Saturday, November 10, 2007

Evangelical leaders + politics = Bad religion

(Originally published 11/10/07)


That was my reaction to the news that Christian televangelist Pat Robertson was endorsing Rudy Giuliani in the Republican race for president.

What’s a pro-life, Christian conservative leader doing endorsing a pro-choice candidate who has contributed to Planned Parenthood, arguably the largest abortion provider in the world?

Excuse the double entendre, but politics really does make for strange bedfellows.

“I just believe that I needed to make a statement … that Rudy Giuliani is without question an acceptable candidate,” the New York Times quoted Robertson as saying.

Why settle for an “acceptable” candidate? Social conservatives would seem to have a sure thing in former Arkansas Gov. Mike Huckabee, who is also a Baptist minister. If it was about the issues, why wouldn’t their leaders get behind him instead of threatening to run a third-party candidate?

The answer: For evangelical leaders, the presidential contest has become more about winning than advancing their values, and they don’t think Huckabee can win. Robertson as much as said so.

“I know how the game is played. I think we do want a front-runner from the Republican Party who can win the general election,” Robertson said.

In other words: Sell. Out. Forget values; beat Hillary.

But what’s the point of victory if there’s no difference between the winner and the loser?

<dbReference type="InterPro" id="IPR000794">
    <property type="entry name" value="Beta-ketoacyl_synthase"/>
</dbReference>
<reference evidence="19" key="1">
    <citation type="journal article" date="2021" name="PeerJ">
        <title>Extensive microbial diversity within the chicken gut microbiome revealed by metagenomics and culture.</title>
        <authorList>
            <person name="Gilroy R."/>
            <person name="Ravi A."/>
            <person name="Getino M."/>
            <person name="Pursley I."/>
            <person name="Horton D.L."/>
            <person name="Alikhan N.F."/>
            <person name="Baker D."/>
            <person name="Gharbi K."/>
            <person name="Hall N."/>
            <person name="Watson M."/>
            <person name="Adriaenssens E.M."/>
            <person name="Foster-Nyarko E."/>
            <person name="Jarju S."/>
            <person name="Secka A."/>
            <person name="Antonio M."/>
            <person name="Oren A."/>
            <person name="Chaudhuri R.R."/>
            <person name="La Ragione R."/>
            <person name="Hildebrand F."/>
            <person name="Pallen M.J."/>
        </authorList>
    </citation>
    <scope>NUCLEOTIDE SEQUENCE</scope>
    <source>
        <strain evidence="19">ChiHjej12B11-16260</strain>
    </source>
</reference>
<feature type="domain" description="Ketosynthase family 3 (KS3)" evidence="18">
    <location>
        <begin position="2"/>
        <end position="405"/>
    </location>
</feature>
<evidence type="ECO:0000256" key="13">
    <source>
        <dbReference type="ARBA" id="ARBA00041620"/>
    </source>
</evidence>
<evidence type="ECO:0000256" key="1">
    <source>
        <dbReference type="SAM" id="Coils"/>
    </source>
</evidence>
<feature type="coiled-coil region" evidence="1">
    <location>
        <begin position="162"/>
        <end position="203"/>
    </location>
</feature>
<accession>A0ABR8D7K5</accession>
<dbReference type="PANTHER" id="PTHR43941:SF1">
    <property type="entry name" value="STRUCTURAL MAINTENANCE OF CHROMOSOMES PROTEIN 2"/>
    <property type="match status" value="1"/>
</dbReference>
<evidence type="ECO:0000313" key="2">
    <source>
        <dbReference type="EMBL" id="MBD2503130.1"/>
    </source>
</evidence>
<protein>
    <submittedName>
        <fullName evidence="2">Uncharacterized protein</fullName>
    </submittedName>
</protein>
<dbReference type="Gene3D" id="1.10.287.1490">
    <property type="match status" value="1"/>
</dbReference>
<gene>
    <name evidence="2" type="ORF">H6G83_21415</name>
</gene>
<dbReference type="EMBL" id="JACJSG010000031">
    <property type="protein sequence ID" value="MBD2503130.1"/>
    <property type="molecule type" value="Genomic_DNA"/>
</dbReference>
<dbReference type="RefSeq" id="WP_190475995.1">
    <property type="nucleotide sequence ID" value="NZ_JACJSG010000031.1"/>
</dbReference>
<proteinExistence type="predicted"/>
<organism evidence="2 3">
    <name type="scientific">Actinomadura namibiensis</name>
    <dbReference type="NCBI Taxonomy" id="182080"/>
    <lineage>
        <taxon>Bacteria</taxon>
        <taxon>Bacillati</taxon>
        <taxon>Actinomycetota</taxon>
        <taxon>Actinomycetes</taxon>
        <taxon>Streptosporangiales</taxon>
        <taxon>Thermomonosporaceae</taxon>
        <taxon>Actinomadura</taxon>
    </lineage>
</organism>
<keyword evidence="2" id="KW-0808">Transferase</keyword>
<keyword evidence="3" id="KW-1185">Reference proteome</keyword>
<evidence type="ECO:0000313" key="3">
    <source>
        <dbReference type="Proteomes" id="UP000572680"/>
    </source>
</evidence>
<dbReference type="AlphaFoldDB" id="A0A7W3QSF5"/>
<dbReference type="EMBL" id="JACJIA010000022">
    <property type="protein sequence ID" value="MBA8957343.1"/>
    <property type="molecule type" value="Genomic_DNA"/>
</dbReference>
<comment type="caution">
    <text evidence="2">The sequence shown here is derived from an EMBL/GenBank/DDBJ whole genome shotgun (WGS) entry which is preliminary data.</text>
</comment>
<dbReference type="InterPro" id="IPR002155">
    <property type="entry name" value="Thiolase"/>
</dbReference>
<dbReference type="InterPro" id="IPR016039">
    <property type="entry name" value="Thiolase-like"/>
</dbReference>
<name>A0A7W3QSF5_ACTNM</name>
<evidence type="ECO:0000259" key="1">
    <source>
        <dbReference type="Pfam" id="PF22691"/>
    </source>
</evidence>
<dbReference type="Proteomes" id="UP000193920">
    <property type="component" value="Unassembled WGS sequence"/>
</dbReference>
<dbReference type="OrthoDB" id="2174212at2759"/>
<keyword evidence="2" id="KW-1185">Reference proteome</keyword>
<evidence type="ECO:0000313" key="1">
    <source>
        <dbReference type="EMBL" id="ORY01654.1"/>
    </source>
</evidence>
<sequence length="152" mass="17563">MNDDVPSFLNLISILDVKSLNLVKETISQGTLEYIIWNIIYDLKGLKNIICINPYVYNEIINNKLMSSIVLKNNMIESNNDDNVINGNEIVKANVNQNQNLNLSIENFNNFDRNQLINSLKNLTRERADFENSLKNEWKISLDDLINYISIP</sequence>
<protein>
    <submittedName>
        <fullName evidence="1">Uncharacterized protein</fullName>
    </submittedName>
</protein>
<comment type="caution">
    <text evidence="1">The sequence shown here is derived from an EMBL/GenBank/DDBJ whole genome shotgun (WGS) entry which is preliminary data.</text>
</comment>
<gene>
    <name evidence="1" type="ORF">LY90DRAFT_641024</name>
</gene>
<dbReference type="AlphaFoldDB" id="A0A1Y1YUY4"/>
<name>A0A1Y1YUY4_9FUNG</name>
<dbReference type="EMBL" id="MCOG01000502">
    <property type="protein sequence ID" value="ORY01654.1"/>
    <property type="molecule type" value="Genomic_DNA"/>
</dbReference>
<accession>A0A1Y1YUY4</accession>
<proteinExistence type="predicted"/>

For years, Democrats have complained that evangelicals’ near-exclusive support of Republicans was more about power than principle. It seems they may be right, at least when it comes to evangelical leaders.

So GOP presidential candidates are falling all over each other to curry favor with the Pat Robertsons of America. Remember that Saturday Night Live skit, “Who’s More Grizzled?” The Republican presidential primary is starting to look like “Who’s More Religious:”

  • Giuliani told Robertson’s audiences in September that he believes in God and prays to Jesus for “guidance and help.” He wanted to be a priest when he was younger, he added.
  • Mitt Romney has courted evangelicals for months, working to convince them that his Mormonism is essentially the mirror of Christianity, at least when it comes to social policy.
  • John McCain is trying to rebuild bridges with Christian conservatives after dubbing Robertson and Jerry Falwell “agents of intolerance” during his 2000 campaign.

Evangelical leaders aren’t backing away from their self-appointed position in quality control. From their figurative thrones, they are like Roman emperors in the Colosseum, passing judgment on candidates’ religious fitness and giving congregants the thumbs up or down. Robertson is the just the latest to do so. Earlier this year, Focus on the Family guru James Dobson told US News & World Report that he didn’t think Fred Thompson was a Christian at all; he also told a Dallas radio audience, “I would not vote for John McCain under any circumstances … I pray that we won’t get stuck with him.”

Don’t get me wrong. Understanding a candidate’s personal values, on religion among others, is crucial to voters’ ability to know what is at that person’s core.

But Jesus taught his followers not to grandstand in the sight and for the praise of man. Christianity isn’t meant to be a public display of religion. Instead, it is a private, personal relationship between Heavenly Father and child, publicly displayed by the fruits of the Spirit.

Social conservatives can diffuse the religious competition the GOP primary has become by consciously committing themselves to considering who best reflects their own personal convictions – religious and otherwise – and taking that knowledge, in faith, to the voting booth.

And the proof of the health and strength of America’s Christian conservative constituency will be when the political endorsements of their leaders don’t matter after all.

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